Marky’s offending was rather brutish though, with serious consequences for a least one victim. His desire for a pardon is apparently driven by the fact that he’s disqualified at the moment from getting an Oscar or other accolades because of his past. Unlike me he has a permanent criminal record presumably due to being tried as an adult. He’s written a letter to government authorities wanting recognition for being an entirely different person than the one who committed those acts. Marky now does charitable work on the side like many other Hollywood stars – which is fine and dandy especially as they’re significantly overpaid for what they do and would have good reason to consider themselves bloody lucky to be in their position – but as online critics have pointed out, he’s never apologised or made reparations to his permanently-scarred victim. It goes without saying that this soul has also had a change of life since being bashed with a two-by-four all those years ago. Not much work for a one eyed Asian in Hollywood, methinks.
So this is the dilemma. Why doesn’t Marky Mark face up to the damage he did by trying to help the one person whose life he changed irreparably as an oafish teenager? That would seem to be an obvious move. And that brings me back to the treatment of serious crimes committed by persons of diminished responsibility. The reason we seek to impose harsher penalties, and for that reason to attribute greater responsibility to the young perpetrator, is because of the consequences of the crime. We believe someone has to pay for all that damage, and if not the perp, then who? It’s a really vexed question, but imposing an extremely harsh penalty on an adolescent for an extreme crime doesn’t really help, especially when the penalty, such as a prison term, will tend to harden the adolescent and make him more resentful, angry, and subject to bad influence, than he was before.
Unfortunately, we don’t live in a very forgiving society, a society which immediately seeks to help adolescents who’ve gone off the rails to the extent that Marky Mark presumably did – and I should make it clear here that I’m just using him as an example, and I’ve no idea if the facts of his case are exactly as, or even close to, what I’ve reported (I got it off the internet after all). As part of that help, he should’ve been made to face the living consequences of the damage he had done, the suffering and change he had wrought in the lives of others. But that of course would require a massive change in our system of crime and punishment. For adolescent crime though, I think it would work well, and to be fair, it does operate to some extent in some juvenile court systems, conferencing between perpetrators and victims and their families, though there isn’t enough of it, I suspect.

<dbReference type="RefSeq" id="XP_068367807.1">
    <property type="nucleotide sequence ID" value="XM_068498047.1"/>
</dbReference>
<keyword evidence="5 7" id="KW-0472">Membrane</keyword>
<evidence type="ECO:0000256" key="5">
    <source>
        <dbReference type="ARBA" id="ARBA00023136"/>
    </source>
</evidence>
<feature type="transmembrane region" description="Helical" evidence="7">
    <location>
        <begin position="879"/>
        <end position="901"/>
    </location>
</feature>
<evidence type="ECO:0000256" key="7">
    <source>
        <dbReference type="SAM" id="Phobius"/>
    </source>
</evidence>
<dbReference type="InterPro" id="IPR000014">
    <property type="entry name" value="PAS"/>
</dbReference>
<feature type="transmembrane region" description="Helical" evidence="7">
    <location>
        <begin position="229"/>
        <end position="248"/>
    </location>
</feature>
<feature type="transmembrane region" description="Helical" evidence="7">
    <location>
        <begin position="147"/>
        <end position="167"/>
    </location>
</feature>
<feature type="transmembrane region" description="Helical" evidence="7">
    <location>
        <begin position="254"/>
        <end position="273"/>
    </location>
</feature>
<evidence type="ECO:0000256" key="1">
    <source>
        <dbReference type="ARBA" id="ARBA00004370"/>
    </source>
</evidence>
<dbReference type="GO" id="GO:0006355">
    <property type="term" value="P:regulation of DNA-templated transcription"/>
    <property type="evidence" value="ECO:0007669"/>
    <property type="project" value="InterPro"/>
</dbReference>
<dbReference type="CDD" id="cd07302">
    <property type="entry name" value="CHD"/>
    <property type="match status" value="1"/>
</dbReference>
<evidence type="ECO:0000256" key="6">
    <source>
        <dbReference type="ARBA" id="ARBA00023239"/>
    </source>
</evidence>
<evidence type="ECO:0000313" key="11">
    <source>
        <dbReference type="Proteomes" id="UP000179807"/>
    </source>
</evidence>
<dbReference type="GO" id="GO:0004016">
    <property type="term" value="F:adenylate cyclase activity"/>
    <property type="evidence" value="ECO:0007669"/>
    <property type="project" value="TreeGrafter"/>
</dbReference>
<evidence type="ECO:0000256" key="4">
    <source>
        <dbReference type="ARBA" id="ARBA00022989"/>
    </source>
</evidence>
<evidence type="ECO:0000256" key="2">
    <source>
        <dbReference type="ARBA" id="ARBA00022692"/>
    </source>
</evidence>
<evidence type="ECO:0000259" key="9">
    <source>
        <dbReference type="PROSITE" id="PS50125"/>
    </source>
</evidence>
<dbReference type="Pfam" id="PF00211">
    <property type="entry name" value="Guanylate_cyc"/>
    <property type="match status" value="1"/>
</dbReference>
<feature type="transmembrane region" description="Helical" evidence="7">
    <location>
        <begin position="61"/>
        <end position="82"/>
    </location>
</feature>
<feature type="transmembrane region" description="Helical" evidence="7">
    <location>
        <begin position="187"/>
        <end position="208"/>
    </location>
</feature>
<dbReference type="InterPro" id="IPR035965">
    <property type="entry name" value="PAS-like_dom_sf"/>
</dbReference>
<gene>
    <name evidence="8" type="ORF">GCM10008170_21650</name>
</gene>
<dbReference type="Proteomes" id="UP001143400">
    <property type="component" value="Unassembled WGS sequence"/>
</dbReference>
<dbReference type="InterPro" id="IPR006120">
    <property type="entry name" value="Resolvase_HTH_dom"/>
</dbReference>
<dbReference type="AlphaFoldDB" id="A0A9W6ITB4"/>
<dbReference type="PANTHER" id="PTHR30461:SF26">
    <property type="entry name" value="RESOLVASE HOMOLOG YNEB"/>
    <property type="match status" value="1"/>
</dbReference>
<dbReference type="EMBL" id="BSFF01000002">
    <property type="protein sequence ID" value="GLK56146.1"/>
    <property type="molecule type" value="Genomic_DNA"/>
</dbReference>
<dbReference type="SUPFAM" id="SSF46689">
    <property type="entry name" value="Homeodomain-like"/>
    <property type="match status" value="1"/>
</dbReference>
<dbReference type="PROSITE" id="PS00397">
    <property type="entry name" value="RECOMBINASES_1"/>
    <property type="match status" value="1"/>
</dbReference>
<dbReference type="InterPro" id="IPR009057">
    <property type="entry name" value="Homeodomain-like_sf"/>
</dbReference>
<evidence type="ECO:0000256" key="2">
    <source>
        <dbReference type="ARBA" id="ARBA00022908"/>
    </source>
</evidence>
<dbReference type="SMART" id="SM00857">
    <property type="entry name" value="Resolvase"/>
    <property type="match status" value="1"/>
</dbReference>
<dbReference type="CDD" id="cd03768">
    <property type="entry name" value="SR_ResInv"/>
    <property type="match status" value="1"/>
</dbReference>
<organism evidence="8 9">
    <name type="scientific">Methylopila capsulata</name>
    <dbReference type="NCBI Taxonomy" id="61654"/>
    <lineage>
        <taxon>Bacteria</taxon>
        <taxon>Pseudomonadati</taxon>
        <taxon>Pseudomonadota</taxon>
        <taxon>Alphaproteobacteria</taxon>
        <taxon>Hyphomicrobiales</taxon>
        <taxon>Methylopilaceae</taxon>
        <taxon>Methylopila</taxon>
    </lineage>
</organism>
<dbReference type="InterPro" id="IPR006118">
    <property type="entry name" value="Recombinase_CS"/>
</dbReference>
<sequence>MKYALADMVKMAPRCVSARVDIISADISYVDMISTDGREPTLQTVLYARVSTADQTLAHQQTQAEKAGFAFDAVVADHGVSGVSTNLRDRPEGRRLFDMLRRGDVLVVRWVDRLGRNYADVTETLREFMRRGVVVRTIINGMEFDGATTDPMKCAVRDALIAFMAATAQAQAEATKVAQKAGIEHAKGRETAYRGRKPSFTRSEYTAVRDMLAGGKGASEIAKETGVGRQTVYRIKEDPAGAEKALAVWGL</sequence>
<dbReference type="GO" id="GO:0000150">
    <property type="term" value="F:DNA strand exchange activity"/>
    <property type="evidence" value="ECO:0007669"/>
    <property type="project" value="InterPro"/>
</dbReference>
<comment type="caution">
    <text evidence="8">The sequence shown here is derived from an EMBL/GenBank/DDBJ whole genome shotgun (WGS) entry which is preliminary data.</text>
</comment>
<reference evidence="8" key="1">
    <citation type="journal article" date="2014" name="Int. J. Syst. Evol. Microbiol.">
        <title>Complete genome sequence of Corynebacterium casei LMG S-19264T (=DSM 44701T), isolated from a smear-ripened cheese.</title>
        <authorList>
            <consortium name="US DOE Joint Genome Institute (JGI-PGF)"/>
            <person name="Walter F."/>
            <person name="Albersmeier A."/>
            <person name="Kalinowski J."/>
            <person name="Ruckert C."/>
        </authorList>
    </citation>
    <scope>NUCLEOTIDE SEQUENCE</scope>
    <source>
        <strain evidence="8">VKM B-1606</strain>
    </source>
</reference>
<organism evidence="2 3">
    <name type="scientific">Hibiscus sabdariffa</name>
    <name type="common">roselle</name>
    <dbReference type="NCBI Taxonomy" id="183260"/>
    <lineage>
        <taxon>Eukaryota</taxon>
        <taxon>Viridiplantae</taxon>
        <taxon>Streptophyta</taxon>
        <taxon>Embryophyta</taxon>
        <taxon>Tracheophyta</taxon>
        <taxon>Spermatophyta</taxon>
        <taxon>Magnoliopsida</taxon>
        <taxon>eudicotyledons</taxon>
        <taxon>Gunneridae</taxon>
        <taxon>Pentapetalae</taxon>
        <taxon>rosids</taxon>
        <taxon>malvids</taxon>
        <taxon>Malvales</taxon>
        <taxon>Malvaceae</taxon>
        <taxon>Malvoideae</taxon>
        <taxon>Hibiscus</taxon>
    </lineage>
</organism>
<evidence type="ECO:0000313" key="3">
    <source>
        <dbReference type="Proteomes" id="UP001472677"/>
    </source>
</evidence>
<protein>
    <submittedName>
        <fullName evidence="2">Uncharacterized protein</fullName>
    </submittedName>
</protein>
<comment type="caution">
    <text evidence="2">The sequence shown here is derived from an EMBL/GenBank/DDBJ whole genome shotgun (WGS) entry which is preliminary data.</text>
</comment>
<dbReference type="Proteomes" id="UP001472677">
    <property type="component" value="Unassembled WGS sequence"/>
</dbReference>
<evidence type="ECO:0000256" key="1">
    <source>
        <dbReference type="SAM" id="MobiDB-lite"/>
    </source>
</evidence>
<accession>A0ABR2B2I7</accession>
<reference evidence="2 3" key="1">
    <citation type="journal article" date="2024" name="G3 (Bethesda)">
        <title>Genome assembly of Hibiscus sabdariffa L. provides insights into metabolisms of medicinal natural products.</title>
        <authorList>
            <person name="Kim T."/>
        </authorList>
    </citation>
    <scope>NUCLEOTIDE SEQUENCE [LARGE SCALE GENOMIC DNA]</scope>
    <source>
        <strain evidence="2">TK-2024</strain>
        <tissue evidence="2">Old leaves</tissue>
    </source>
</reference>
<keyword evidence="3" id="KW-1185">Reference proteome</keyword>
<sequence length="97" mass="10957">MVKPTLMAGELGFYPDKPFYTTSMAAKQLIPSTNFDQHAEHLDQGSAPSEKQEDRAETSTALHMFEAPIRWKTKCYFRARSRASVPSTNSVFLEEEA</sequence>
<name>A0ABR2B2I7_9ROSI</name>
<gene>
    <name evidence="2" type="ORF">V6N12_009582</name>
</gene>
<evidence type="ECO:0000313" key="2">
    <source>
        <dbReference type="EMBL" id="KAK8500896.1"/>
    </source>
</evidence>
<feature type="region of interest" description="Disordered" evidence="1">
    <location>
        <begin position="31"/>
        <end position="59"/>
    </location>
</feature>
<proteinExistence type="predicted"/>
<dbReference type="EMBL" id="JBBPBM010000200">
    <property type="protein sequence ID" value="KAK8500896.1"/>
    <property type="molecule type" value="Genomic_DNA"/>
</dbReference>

When I was in Canberra last year I came across an article in the Canberra Weekly, written by one Wesley Smith, director of the ‘Live Well Spa & Wellness Centre’ in Manuka, a Canberra suburb. It was called ‘Homeopathy in the cross-hairs’, and you can probably guess the rest.
I tore out the article, vaguely intending to do something about it, and promptly forgot about it, but having rediscovered it today, I’m thinking it’s not too late. An online version of Mr Smith’s (he’s not a doctor) article is here. On this centre’s website, I note that it advertises ‘holistic’ wellness (see my recent post), and offers ‘acupuncture, herbal medicine, kinesiology, naturopathy, remedial massage, meditation and yoga’ as some of its treatments – and reading the bios of Wesley’s quite large team tells me that cupping, EFT (Emotional Freedom Techniques), dry needling and ‘soft tissue therapy’ are also on offer, though I note that nowhere in these extensive bios is there any mention of a medical degree. The only mention of qualifications is in Wesley’s own bio – he has a Bachelor of Applied Science in Acupuncture from the University of Technology, Sydney (shame on the institution). But this gladbag of BS is too large to deal with, though it does indicate the depth of crazy in which our Wesley is mired. I’ll just keep to homeopathy, with maybe a dash of acupuncture (I can’t help myself).
So here’s a letter, which I’ll send by email to Mr Wesley Smith. It may mark the beginning of a rich relationship.
Dear Mr Smith
In reference to your article ‘Homeopathy in the cross-hairs’ published in the Canberra Weekly some time last year, I would like to point out some problems with your analysis of the situation with homeopathy.
Firstly, as you know, the NHMRC has now completed its review on homeopathy and its findings were made available online in March 2015. They are clear: there are no health conditions for which there is reliable evidence that homeopathy is effective. The review also states that
People who choose homeopathy may put their health at risk if they reject or delay treatments for which there is good evidence for safety and effectiveness. People who are considering whether to use homeopathy should first get advice from a registered health practitioner.
Having visited your website and read your biography, I’ve found that you’re not on the APHRA list of registered health practitioners. I could check out your team, but as I notice that no medical qualifications are mentioned for any of them, it’s probably reasonable to assume that none of them are in fact registered health practitioners.
I find it strange that in your summary of homeopathy in your article, which is reasonably accurate as far as it goes, you describe its principles as ‘challenging’, and suggest that it would be particularly so for those with some knowledge of basic chemistry and ‘a lack of imagination’.